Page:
Wear blinking lights to draw attention to yourself

At a race expo, I found wrap around arm bands with blinking LED lights.  I bought a set for me and my husband to use during a night race.  They worked out great!  They are extremely comfortable, flexible, come in different sizes and have three different blinking settings.  Here is the website for the brand I use.  

 

Do you run when it’s dark out?  What do you use to stay safe?

Hey there! Thanks for stopping by my little space on the web. I'm Haley. I’m a digital marketer & social media strategist, a running coach, a skincare advocate, compulsive movie quoter, a ketogenic athlete, wannabe photographer, Capricorn, and a slightly sarcastic, ultra chatty extrovert living in Tampa with my awesome family. I love spending my time helping folks find their best self through fitness, health and wellness. I strive to help you live your best life, and enjoy the journey. Sometimes I write. It’s rarely worth reading, but I like to put it out there anyways.

My ultimate goal in this space here is to help you find your strong, capable, healthy and confident place.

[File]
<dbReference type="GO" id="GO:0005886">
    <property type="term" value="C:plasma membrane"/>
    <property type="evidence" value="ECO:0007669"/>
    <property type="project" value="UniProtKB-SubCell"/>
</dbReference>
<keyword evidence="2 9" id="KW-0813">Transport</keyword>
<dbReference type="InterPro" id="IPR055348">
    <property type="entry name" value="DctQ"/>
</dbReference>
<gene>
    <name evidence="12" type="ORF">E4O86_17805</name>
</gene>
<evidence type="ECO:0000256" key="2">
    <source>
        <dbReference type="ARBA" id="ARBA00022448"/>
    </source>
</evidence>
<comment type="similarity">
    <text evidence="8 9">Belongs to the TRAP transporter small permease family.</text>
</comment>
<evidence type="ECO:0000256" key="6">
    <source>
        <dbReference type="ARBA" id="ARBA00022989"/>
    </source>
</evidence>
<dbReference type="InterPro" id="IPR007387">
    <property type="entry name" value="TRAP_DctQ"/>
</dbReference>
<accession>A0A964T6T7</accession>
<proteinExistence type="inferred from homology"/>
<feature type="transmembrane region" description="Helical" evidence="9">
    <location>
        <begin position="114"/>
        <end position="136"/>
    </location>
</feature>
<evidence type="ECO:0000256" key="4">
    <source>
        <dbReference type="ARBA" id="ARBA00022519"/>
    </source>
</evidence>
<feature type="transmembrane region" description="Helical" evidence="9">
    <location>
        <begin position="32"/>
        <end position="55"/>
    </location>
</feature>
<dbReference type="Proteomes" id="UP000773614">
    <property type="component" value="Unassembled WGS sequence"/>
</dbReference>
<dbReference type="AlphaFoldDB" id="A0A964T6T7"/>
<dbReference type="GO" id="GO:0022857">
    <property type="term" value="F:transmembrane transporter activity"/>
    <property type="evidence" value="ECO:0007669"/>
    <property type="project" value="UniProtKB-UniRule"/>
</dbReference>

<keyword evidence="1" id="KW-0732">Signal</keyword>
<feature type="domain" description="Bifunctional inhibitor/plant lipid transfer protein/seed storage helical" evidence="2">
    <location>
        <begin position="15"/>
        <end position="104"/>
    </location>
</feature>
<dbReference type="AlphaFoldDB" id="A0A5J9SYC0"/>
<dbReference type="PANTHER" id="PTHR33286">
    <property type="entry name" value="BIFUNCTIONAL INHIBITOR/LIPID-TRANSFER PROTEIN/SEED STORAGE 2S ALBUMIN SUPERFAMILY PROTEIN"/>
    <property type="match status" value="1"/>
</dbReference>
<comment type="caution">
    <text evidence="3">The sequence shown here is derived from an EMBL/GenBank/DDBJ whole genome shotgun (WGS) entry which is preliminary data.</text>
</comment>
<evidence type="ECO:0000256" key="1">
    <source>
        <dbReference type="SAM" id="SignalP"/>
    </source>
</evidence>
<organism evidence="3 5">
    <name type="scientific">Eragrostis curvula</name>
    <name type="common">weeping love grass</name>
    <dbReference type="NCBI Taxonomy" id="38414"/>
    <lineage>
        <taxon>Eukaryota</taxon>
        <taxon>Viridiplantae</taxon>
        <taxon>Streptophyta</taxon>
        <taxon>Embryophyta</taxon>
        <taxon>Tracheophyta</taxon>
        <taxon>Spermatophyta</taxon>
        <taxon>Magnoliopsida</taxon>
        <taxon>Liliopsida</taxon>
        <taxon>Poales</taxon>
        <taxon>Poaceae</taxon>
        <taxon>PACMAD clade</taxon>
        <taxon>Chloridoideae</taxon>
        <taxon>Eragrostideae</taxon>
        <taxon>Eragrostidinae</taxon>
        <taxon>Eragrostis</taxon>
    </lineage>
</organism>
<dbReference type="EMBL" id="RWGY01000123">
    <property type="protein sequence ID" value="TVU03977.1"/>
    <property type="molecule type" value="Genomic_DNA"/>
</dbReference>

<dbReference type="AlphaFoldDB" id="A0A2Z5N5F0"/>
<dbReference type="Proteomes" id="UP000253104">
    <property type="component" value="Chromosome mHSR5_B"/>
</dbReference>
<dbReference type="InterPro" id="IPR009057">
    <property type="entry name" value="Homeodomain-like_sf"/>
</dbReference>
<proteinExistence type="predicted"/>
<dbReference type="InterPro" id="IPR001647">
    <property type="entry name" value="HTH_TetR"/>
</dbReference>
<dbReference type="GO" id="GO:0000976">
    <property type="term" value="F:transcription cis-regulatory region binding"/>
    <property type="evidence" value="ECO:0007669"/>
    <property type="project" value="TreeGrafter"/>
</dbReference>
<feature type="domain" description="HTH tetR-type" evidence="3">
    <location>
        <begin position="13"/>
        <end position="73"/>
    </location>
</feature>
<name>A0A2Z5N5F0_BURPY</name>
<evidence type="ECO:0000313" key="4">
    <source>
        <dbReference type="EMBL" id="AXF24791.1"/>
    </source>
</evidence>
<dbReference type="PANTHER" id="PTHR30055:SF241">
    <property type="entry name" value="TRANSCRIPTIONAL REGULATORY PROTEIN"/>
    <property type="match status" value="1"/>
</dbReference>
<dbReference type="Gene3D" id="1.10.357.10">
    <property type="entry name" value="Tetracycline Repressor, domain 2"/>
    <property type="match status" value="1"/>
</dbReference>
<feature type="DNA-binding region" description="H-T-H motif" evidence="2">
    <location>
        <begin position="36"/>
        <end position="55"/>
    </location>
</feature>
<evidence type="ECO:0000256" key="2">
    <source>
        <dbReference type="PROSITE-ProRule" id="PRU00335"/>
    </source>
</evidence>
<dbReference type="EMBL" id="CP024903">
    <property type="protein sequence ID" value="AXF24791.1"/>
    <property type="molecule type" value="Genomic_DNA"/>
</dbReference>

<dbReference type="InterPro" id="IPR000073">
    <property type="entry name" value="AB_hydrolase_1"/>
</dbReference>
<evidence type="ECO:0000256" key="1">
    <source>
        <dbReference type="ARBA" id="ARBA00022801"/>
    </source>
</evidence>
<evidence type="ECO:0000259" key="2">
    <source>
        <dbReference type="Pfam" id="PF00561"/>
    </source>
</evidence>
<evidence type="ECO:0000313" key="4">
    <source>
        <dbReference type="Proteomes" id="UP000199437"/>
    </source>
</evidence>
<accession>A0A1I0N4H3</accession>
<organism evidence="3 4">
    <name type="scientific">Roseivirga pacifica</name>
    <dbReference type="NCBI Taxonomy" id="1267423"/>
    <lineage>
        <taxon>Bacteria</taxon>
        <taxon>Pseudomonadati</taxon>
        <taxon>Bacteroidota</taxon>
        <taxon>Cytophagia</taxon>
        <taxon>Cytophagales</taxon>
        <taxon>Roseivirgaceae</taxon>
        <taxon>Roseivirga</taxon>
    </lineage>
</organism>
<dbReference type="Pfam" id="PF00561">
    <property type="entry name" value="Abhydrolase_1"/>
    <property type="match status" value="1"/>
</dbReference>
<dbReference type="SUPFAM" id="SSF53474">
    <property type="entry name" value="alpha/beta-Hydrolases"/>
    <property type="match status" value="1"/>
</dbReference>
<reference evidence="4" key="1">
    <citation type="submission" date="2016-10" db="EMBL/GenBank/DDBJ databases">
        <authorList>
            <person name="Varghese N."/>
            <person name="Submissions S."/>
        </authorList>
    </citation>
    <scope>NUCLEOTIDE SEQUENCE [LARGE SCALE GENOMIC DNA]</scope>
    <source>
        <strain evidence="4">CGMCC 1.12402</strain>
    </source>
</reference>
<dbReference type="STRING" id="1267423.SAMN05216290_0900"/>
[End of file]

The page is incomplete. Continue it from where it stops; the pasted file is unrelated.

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6 thoughts on “Night Time Running Safety Tips”

  1. I just won a pair of knuckle lights on another blog giveaway and am anxious to start back up running. I’m working on getting more reflective gear, but it’s tough when you are on a budget.

  2. The safety tips that you have mentioned are to the point, and there are many people who don’t use reflective gear and flash lights while running in the night time and there are times when they get injured and sometimes the injury can be fatal. I hope your article helps people to use safety gears while running in the night.

    1. Thank you Adam! I appreciate the kind words. It is my goal to educate others so that anyone sharing the roads at night are safe and stay injury free. Cheers!